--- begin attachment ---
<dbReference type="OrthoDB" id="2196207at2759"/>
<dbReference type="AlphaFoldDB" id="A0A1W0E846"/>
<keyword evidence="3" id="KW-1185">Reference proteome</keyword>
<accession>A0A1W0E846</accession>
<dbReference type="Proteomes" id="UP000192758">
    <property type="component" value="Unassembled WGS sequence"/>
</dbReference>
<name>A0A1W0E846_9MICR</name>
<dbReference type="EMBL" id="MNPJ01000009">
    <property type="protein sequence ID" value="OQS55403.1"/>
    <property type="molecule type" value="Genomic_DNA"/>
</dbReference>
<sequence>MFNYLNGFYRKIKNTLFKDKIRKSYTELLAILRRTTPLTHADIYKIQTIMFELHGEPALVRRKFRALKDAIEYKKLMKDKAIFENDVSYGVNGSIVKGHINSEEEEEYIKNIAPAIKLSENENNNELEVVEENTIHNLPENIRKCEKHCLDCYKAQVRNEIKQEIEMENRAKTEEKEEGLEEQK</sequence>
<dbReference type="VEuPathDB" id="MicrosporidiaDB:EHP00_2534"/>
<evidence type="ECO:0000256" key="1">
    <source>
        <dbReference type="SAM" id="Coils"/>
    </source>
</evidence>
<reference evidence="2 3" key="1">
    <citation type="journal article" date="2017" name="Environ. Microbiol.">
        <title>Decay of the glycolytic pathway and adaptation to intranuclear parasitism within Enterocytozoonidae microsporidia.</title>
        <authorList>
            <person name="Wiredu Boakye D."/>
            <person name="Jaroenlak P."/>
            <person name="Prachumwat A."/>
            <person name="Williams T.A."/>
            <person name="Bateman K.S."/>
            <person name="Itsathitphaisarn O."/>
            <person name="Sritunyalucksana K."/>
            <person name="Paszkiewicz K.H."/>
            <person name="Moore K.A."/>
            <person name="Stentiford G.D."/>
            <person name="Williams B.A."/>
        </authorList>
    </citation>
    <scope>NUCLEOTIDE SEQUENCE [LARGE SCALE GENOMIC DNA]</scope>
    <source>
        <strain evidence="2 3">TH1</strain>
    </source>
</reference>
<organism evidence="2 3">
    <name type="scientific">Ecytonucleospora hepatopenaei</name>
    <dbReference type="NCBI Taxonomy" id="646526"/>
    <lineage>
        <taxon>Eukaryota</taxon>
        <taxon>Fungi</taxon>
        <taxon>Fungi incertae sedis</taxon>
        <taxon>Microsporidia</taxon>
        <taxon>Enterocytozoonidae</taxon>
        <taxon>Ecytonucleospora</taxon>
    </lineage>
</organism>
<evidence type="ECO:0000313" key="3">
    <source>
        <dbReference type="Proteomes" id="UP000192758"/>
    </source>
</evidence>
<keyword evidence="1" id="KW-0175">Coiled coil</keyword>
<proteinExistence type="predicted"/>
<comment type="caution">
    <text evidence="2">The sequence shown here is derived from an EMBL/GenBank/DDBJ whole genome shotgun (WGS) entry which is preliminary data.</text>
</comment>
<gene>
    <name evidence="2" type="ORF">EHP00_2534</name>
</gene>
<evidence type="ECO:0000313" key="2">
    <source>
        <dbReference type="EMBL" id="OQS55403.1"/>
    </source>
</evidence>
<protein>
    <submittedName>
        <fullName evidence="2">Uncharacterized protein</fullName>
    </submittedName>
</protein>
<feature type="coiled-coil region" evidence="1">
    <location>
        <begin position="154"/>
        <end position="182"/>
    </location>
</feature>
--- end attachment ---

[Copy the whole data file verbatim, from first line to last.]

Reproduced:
<dbReference type="OrthoDB" id="2196207at2759"/>
<dbReference type="AlphaFoldDB" id="A0A1W0E846"/>
<keyword evidence="3" id="KW-1185">Reference proteome</keyword>
<accession>A0A1W0E846</accession>
<dbReference type="Proteomes" id="UP000192758">
    <property type="component" value="Unassembled WGS sequence"/>
</dbReference>
<name>A0A1W0E846_9MICR</name>
<dbReference type="EMBL" id="MNPJ01000009">
    <property type="protein sequence ID" value="OQS55403.1"/>
    <property type="molecule type" value="Genomic_DNA"/>
</dbReference>
<sequence>MFNYLNGFYRKIKNTLFKDKIRKSYTELLAILRRTTPLTHADIYKIQTIMFELHGEPALVRRKFRALKDAIEYKKLMKDKAIFENDVSYGVNGSIVKGHINSEEEEEYIKNIAPAIKLSENENNNELEVVEENTIHNLPENIRKCEKHCLDCYKAQVRNEIKQEIEMENRAKTEEKEEGLEEQK</sequence>
<dbReference type="VEuPathDB" id="MicrosporidiaDB:EHP00_2534"/>
<evidence type="ECO:0000256" key="1">
    <source>
        <dbReference type="SAM" id="Coils"/>
    </source>
</evidence>
<reference evidence="2 3" key="1">
    <citation type="journal article" date="2017" name="Environ. Microbiol.">
        <title>Decay of the glycolytic pathway and adaptation to intranuclear parasitism within Enterocytozoonidae microsporidia.</title>
        <authorList>
            <person name="Wiredu Boakye D."/>
            <person name="Jaroenlak P."/>
            <person name="Prachumwat A."/>
            <person name="Williams T.A."/>
            <person name="Bateman K.S."/>
            <person name="Itsathitphaisarn O."/>
            <person name="Sritunyalucksana K."/>
            <person name="Paszkiewicz K.H."/>
            <person name="Moore K.A."/>
            <person name="Stentiford G.D."/>
            <person name="Williams B.A."/>
        </authorList>
    </citation>
    <scope>NUCLEOTIDE SEQUENCE [LARGE SCALE GENOMIC DNA]</scope>
    <source>
        <strain evidence="2 3">TH1</strain>
    </source>
</reference>
<organism evidence="2 3">
    <name type="scientific">Ecytonucleospora hepatopenaei</name>
    <dbReference type="NCBI Taxonomy" id="646526"/>
    <lineage>
        <taxon>Eukaryota</taxon>
        <taxon>Fungi</taxon>
        <taxon>Fungi incertae sedis</taxon>
        <taxon>Microsporidia</taxon>
        <taxon>Enterocytozoonidae</taxon>
        <taxon>Ecytonucleospora</taxon>
    </lineage>
</organism>
<evidence type="ECO:0000313" key="3">
    <source>
        <dbReference type="Proteomes" id="UP000192758"/>
    </source>
</evidence>
<keyword evidence="1" id="KW-0175">Coiled coil</keyword>
<proteinExistence type="predicted"/>
<comment type="caution">
    <text evidence="2">The sequence shown here is derived from an EMBL/GenBank/DDBJ whole genome shotgun (WGS) entry which is preliminary data.</text>
</comment>
<gene>
    <name evidence="2" type="ORF">EHP00_2534</name>
</gene>
<evidence type="ECO:0000313" key="2">
    <source>
        <dbReference type="EMBL" id="OQS55403.1"/>
    </source>
</evidence>
<protein>
    <submittedName>
        <fullName evidence="2">Uncharacterized protein</fullName>
    </submittedName>
</protein>
<feature type="coiled-coil region" evidence="1">
    <location>
        <begin position="154"/>
        <end position="182"/>
    </location>
</feature>